Steve McQueen, Hunger, 2008, stills from a color film in 35 mm, 90 minutes. Left: Bobby Sands (Michael Fassbenger). Right: Davey Gillen (Brian Milligan) and Gerry Campbell (Liam McMahon)


Issues of control, power, and defiance are central to nearly every frame of Hunger, artist Steve McQueen’s first feature film, which won the Camera d’Or at last month’s Cannes Film Festival. The tension between extremes is palpable throughout, with the impact of Hunger’s most violent and appalling imagery counterbalanced by its rigorous composition and patient construction. In his recounting of events in Northern Ireland’s Maze Prison in the months leading up to and during Bobby Sands’s sixty-six-day hunger strike, which culminated in Sands's being the first of ten IRA inmates to die in an effort to gain recognition as political prisoners, McQueen displays his own kind of defiance. Though the film's visual austerity and documentary-like immediacy bring to mind the early TV dramas and features of British social-realist filmmakers Ken Loach and Alan Clarke, McQueen consistently upends expectations about how his film ought to look and behave—both as a docudrama and as the work of a visual artist making the difficult transition to narrative features. (Julian Schnabel may get Oscar nominations these days, but big-screen efforts by Cindy Sherman, Robert Longo, and David Salle all fit into a larger pattern of flops.)

For one thing, Sands (played by Michael Fassbender) doesn’t even emerge as the film’s subject until a third of the way through the script, which McQueen authored with Irish playwright Enda Walsh. The closely observed experiences of Raymond Lohan (Stuart Graham), a vicious but internally conflicted prison guard, and Davey Gillen (Brian Milligan), a determined young IRA prisoner, serve to establish a context for Sands’s decision, which he then justifies to a visiting priest (played by Liam Cunningham) in a pair of extraordinarily lengthy single-take scenes that are as psychologically nuanced and thoughtful as the preceding scenes of prison brutality are horrific.

The final section’s depiction of Sands’s self-sacrifice mostly takes place in a kind of awed silence; having exhausted his use for words, Sands seems able to communicate only through the hideous lesions that appear on his emaciated body. Not surprisingly, the human form in extreme states of distress is Hunger’s primary visual motif, and the viscera coming out of those bodies manages to cover nearly every visible surface in the prisoners’ tightly confining and tightly controlled environment. Though such sights as a cell wall caked with prisoners’ feces can never exactly be beautified, McQueen and cinematographer Sean Bobbitt’s neutral presentation dignifies them without excessively aestheticizing them. An even more primal physicality inheres in the actors’ performances. Whereas visual artists who attempt feature films frequently do not know what to do with the people in front of their cameras (think of Norman Mailer’s cringe-inducing appearance in Matthew Barney’s Cremaster 2), McQueen is a highly capable director of actors, as evidenced by the centerpiece scene with Sands and Father Dominic Moran.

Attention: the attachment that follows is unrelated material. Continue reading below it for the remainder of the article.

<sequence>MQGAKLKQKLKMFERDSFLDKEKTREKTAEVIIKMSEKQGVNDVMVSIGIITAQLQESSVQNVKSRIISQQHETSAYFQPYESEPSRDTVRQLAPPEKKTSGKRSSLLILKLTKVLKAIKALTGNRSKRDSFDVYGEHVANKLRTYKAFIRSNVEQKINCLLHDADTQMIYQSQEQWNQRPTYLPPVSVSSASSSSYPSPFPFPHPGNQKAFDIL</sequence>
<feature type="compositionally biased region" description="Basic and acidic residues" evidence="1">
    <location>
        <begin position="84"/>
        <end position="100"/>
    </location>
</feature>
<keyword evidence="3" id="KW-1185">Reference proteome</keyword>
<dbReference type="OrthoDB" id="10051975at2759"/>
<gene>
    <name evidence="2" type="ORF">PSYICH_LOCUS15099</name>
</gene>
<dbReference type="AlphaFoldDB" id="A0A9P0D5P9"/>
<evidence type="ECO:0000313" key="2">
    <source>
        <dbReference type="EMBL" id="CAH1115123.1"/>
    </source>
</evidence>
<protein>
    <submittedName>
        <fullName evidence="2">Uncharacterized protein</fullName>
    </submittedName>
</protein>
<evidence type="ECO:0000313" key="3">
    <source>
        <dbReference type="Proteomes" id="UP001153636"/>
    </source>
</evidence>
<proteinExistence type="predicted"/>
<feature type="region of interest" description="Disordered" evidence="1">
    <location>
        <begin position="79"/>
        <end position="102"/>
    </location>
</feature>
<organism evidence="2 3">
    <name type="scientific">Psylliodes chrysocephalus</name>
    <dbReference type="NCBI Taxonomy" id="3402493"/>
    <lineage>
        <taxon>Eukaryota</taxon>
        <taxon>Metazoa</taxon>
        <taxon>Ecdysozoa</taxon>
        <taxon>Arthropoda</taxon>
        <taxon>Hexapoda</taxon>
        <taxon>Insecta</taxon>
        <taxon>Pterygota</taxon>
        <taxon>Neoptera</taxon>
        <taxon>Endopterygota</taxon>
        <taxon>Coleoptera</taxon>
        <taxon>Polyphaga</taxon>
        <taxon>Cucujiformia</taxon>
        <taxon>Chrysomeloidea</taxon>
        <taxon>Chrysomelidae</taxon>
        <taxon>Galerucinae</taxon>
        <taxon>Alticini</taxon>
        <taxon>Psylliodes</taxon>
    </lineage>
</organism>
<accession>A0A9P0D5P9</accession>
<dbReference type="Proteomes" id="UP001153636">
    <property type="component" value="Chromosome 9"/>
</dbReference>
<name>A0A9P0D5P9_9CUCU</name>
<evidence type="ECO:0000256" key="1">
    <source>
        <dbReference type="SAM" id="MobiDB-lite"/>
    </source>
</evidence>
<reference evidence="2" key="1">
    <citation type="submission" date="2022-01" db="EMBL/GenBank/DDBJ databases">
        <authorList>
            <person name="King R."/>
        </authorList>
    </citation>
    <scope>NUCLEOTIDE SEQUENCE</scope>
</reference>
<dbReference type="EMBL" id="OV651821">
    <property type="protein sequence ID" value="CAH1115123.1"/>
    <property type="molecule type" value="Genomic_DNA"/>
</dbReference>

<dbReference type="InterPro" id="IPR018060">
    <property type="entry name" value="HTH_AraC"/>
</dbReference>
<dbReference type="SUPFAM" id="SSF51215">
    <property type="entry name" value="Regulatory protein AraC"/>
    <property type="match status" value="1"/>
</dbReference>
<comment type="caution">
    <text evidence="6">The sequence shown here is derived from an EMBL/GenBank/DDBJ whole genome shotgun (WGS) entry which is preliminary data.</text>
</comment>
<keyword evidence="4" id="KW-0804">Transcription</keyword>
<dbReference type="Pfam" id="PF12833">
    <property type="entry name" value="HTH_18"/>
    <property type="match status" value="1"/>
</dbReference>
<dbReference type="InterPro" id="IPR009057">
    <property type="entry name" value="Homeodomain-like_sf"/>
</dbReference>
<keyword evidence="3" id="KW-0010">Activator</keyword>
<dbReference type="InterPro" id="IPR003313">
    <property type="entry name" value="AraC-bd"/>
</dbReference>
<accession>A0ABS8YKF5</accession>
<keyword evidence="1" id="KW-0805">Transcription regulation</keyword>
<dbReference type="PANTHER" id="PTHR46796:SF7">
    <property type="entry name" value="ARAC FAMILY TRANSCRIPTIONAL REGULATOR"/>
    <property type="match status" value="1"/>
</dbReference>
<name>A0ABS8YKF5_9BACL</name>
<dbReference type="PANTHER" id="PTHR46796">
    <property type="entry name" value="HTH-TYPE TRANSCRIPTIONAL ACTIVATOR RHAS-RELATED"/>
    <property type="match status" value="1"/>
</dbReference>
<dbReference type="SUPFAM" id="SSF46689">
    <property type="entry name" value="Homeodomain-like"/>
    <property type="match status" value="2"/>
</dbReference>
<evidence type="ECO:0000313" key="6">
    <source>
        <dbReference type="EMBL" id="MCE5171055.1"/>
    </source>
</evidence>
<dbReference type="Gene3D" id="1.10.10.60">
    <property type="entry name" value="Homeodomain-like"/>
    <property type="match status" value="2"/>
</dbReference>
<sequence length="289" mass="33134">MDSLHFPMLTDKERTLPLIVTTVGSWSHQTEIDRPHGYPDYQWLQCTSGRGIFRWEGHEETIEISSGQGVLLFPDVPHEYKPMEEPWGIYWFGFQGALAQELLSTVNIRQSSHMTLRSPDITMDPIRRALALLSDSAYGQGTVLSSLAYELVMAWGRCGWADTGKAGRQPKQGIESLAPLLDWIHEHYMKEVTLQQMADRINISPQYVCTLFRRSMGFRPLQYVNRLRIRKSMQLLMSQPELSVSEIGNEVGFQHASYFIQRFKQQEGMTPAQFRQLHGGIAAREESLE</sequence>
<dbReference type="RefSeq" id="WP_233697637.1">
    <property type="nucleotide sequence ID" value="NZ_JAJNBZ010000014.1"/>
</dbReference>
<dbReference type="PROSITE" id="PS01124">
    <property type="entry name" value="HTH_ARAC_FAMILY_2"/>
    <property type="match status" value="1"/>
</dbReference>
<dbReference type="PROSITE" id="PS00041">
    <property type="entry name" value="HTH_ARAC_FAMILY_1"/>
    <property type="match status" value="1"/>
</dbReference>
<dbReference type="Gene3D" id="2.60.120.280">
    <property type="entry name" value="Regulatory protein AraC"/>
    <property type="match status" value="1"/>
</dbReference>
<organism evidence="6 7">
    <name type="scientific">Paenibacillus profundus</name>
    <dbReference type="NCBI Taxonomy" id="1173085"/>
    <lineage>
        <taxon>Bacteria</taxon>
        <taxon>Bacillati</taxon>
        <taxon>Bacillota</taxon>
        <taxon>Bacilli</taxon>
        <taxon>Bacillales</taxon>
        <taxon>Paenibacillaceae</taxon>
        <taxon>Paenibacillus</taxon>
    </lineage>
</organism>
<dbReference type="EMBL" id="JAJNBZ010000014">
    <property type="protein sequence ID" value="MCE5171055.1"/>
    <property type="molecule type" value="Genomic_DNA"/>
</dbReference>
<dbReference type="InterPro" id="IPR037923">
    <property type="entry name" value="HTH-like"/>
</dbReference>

Only in the last part of the film does Hunger lose force, as the director resorts to some trite imagery to convey Sands’s final moments—unsurprisingly, the textbook lyricism of birds taking flight does not fit very well in a movie whose signature shot might be of a prison guard mopping up puddles of urine. But McQueen has done more than enough to convince viewers of his huge promise as a filmmaker. No recent British movie has been quite so ferocious. (Hunger also qualifies as the most stylistically radical film about the Troubles since Elephant, a still-bracing nonnarrative 1989 short by the late Clarke. If Hunger’s most shocking moment, of Raymond’s murder by an IRA assassin, is a fair indication, Clarke’s movie was as much an inspiration for McQueen as it was for Gus Van Sant, who borrowed the title for his 2003 Palme d’Or winner.)

But McQueen also manages to wrest from his subject a sense of contemporary relevance. The images in Hunger are too uncomfortably familiar for this exercise in reconstruction to be perceived at a historical remove. McQueen has said that when he began the project at the beginning of 2003, “there was no Iraq War, no Guantánamo Bay, no Abu Ghraib.” However, his film will inevitably be regarded within the context of these events. In such extreme circumstances, the human body may be the last desperate frontier of protest. Hunger makes this all too clear.

Jason Anderson